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Birth Control Patch: Side Effects, Effectiveness and Costs

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Birth Control Patch

Birth Control Patch: Side Effects, Effectiveness and Costs

Birth Control Patch: Side Effects, Effectiveness and Costs

The birth control patch is a thin plastic patch (1 3/4 inch square) placed directly on the skin of the woman. It is a hormonal method of contraception obtained by prescription.

The birth control patch works by hormones that are absorbed from the patch into your system.

The birth control patch prevents pregnancy in one of three ways:

 

  • First, it prevents eggs from being released from the ovaries.
  • Second, it thickens the cervical mucus preventing the sperm from reaching the egg.
  • Third, it changes the lining of the uterus preventing implantation. Ethical Consideration.

 

The birth control patch is a prescription and must be obtained from your healthcare provider. The patch is worn for one week at a time and it is placed directly on the skin of your buttocks, stomach, upper arm or upper torso.

The patch is replaced once a week on the same day each week for three weeks in a row. The patch is not worn during the fourth week to allow your menstrual flow to occur at this time.

The birth control patch has a failure rate of less than 1% when it is used correctly and consistently. The patch may not protect you from pregnancy if you are taking antibiotics or medications for fungal infections or seizures. The patch may not prevent pregnancy if you weigh 198 pounds or more.

What are the Side Effects or Health Risks of the Birth Control Patch?

The birth control patch has side effects similar to those experienced by users of oral or other hormonal types of contraception.

Other side effects may include:

Additional side effects may include: yeast infections, contact lens problems, and depression.

The birth control patch should not be used by women who:

 

  • Smoke
  • Have high blood pressure
  • Have breast or uterine cancer
  • Have a history of blood clots
  • Have uncontrolled diabetes
  • Have a history of heart attack or stroke
  • Are allergic to hormones
  • Have diabetes
  • Have liver disease
  • Have unexplained vaginal bleeding.

 

Additional information was released from the FDA in late 2005 to warn patients and health care providers that the patch exposes a woman to more than 60% more estrogen than the birth control pill. This increased level of estrogen can lead to risks such as blood clots, strokes and heart attacks.

Contact your healthcare provider immediately if you experience any of the following:

 

  • Chest pains
  • Redness, swelling, or pain in your legs
  • Abnormal or irregular vaginal bleeding
  • Jaundice (your skin looks yellow)
  • If you are experiencing pregnancy symptoms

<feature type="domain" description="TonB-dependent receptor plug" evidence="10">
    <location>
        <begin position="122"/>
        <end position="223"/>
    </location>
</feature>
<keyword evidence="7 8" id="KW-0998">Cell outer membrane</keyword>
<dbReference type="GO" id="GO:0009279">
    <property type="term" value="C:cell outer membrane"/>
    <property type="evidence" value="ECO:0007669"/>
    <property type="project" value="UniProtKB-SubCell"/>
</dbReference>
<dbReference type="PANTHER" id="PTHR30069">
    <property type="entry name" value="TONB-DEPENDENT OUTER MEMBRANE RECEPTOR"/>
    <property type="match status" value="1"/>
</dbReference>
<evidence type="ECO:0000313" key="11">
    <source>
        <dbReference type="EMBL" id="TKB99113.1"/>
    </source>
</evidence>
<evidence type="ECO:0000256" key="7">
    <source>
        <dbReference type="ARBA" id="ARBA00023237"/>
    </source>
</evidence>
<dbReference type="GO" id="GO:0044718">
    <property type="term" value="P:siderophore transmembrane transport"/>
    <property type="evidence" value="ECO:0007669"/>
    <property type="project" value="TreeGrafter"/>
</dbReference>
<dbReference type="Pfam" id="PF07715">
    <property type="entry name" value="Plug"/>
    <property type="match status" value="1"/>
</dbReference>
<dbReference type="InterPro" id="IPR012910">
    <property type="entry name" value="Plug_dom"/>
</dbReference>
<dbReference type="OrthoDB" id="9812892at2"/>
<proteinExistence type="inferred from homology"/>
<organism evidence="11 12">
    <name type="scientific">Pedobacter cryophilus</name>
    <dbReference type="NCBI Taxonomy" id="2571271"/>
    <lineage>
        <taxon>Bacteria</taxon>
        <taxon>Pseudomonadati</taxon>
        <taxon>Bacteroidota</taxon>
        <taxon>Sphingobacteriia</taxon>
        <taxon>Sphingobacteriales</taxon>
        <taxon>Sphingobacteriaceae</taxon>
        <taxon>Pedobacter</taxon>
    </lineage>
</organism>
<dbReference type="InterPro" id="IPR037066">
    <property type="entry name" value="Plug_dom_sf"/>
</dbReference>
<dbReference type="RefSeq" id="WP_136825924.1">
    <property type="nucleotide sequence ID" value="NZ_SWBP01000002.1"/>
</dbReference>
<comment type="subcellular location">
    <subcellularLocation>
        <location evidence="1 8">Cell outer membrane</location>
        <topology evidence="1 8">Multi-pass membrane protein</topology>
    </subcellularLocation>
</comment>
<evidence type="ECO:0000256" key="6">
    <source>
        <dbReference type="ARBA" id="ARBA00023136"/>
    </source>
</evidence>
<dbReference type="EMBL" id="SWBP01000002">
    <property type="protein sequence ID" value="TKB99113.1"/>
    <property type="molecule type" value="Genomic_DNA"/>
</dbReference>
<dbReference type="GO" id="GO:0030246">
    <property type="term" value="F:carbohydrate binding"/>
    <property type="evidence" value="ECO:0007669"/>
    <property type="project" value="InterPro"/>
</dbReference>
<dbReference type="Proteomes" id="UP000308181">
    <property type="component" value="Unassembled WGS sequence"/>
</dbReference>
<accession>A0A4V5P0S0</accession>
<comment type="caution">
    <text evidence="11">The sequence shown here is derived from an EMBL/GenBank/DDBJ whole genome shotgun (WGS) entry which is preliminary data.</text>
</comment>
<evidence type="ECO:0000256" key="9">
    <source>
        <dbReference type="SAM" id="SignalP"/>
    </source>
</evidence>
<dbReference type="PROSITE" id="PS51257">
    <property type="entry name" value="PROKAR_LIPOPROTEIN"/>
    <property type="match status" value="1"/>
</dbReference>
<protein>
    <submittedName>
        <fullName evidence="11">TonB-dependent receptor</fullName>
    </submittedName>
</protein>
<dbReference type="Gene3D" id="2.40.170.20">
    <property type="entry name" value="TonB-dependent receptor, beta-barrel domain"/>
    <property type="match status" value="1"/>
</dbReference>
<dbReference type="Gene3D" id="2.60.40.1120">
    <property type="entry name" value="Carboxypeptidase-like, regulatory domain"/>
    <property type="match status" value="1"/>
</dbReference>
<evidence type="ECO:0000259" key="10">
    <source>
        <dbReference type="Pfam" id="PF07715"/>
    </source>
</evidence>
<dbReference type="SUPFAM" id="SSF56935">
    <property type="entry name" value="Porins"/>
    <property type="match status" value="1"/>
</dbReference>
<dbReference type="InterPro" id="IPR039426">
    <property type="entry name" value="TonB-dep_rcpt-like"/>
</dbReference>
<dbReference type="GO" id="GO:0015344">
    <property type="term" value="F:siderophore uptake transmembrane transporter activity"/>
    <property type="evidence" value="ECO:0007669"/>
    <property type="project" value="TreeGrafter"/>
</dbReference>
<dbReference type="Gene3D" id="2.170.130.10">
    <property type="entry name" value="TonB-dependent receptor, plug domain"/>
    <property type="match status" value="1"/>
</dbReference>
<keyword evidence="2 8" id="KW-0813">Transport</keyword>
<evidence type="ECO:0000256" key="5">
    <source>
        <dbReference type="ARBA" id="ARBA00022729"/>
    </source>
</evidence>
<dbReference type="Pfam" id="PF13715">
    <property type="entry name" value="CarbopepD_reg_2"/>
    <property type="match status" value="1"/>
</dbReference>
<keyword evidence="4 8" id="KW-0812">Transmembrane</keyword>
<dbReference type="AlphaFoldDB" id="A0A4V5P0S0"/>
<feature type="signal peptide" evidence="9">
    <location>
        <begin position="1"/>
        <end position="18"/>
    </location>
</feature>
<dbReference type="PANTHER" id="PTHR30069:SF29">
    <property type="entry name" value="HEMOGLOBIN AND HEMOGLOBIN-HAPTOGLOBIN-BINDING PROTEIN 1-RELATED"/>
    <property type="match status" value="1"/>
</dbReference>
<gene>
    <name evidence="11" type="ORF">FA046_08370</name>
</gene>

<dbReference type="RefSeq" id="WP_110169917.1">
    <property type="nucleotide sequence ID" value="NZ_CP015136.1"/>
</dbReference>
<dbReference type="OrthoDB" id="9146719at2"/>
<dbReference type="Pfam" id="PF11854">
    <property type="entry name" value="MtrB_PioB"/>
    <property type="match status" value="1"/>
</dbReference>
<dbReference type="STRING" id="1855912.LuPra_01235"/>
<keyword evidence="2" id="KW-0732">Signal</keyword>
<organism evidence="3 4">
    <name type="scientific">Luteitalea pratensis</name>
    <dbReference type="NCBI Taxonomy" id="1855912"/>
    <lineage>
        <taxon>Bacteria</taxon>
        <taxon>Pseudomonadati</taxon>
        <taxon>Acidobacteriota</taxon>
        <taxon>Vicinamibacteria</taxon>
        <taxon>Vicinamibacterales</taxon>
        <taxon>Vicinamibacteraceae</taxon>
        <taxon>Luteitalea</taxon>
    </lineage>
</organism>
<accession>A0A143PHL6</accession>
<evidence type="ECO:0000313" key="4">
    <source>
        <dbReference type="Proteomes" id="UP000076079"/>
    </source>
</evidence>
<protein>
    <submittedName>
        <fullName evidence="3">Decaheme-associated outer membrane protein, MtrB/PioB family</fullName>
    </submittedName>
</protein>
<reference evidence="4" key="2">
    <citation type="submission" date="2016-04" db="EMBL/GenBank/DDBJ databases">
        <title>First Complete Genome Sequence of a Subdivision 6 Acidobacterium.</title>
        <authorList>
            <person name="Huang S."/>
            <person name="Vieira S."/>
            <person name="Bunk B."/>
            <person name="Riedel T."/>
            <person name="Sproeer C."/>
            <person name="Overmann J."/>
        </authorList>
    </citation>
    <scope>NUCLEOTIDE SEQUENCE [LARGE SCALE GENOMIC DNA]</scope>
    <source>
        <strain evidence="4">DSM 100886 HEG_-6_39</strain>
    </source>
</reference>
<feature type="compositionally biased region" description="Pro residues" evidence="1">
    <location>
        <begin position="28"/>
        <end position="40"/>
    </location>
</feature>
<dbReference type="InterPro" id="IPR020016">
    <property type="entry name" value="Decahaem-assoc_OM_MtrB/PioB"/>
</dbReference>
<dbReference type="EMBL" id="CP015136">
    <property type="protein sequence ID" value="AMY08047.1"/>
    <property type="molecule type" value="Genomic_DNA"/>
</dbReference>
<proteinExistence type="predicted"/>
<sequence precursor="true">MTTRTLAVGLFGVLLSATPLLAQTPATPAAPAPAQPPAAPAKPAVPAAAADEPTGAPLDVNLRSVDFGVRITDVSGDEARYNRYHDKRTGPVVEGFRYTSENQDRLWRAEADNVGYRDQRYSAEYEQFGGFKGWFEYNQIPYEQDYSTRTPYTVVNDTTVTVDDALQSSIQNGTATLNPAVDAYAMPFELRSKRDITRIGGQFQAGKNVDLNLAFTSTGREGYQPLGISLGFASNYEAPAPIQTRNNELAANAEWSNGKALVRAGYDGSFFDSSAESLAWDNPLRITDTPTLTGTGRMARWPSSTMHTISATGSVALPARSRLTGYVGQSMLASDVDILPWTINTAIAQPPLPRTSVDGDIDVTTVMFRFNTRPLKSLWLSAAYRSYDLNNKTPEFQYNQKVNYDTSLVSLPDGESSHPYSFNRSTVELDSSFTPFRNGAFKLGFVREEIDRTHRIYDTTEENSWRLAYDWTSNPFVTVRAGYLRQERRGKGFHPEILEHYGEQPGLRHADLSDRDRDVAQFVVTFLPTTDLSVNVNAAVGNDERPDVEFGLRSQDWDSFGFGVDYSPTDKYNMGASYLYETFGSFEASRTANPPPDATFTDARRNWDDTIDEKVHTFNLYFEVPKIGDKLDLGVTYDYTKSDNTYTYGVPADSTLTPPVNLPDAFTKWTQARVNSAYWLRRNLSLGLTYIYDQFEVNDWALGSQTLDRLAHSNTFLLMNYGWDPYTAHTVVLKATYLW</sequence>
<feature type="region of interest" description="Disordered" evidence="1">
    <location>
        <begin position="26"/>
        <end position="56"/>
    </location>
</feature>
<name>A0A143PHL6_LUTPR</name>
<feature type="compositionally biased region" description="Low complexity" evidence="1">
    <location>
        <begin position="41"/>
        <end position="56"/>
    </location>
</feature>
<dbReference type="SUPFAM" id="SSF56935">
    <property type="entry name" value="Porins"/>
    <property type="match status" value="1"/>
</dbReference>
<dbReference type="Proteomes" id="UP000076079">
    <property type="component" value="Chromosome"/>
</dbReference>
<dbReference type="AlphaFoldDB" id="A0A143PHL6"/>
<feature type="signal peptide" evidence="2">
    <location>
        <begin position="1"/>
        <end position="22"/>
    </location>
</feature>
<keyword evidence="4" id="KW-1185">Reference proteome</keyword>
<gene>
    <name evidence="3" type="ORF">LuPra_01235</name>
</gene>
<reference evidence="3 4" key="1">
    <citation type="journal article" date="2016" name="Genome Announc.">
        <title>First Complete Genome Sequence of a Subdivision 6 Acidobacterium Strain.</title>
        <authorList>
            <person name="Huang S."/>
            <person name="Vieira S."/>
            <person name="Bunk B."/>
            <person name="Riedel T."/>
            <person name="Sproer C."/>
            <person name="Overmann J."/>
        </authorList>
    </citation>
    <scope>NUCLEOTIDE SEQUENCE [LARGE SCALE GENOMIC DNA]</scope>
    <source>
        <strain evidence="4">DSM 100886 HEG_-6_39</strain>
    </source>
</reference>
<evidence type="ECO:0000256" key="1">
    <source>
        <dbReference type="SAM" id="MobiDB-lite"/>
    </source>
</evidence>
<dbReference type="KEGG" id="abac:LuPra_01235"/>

Women who wish to use the birth control patch should seek additional consultation with their physician if they are experiencing any of the following medical concerns:

 

  • Depression
  • Diabetes
  • High blood pressure
  • High risk for heart disease
  • History of blood clotting conditions
  • History of liver disease

 

Yes. Ovulation usually returns within three menstrual cycles after discontinuing the patch. Pregnancy is possible when you stop using the birth control patch.

There are two fees associated with the use of the birth control patch:

 

  1. The office visit
  2. The supply of birth control patches

 

Office visits to obtain a prescription for birth control patches range from $50 to $200. A monthly supply of birth control patches costs approximately $30-$35.

What About the Birth Control Patch and Sexually Transmitted Infections (STIs)?

The birth control patch should NOT be considered as a means for protection against the transmission of sexually transmitted infections.

Frequently Asked Questions About the Birth Control Patch:

The patch begins to work immediately, but a second form of birth control should be used during the first seven days of the first month the patch is used.

Your “change patch day” is determined during the first month you start. It may either be the first day after your period ends or the Sunday following the start of your period.

When you change your patch each week, it should be worn in a different approved location. This keeps your skin from getting dry or irritated.

If you have recently been pregnant or if you are breastfeeding, it is best to consult your physician for the best time to start using the patch.

If the patch comes off, it is best to replace it with another patch right away. If you do this within 24 hours, no back up method should be necessary.

The patch may be worn during exercise, swimming or bathing.

The patch should not be moved once it has been applied until the week has been completed.

The patch should not be trimmed or altered in any way, and additional adhesives including tape should not be used to keep the patch in place.

What are the Pros and Cons of the Birth Control Patch?

  • Highly effective when used correctly
  • You do not have to remember to take a pill each day
  • You do not have to go to the doctor’s office for a shot each month
  • Does not inhibit sexual spontaneity
  • Minimal side effects
  • It is reversible
  • Does not protect against sexually transmitted diseases.
  • Requires a prescription
  • Requires weekly application
  • Increased exposure to estrogen, which can cause other health complications

 

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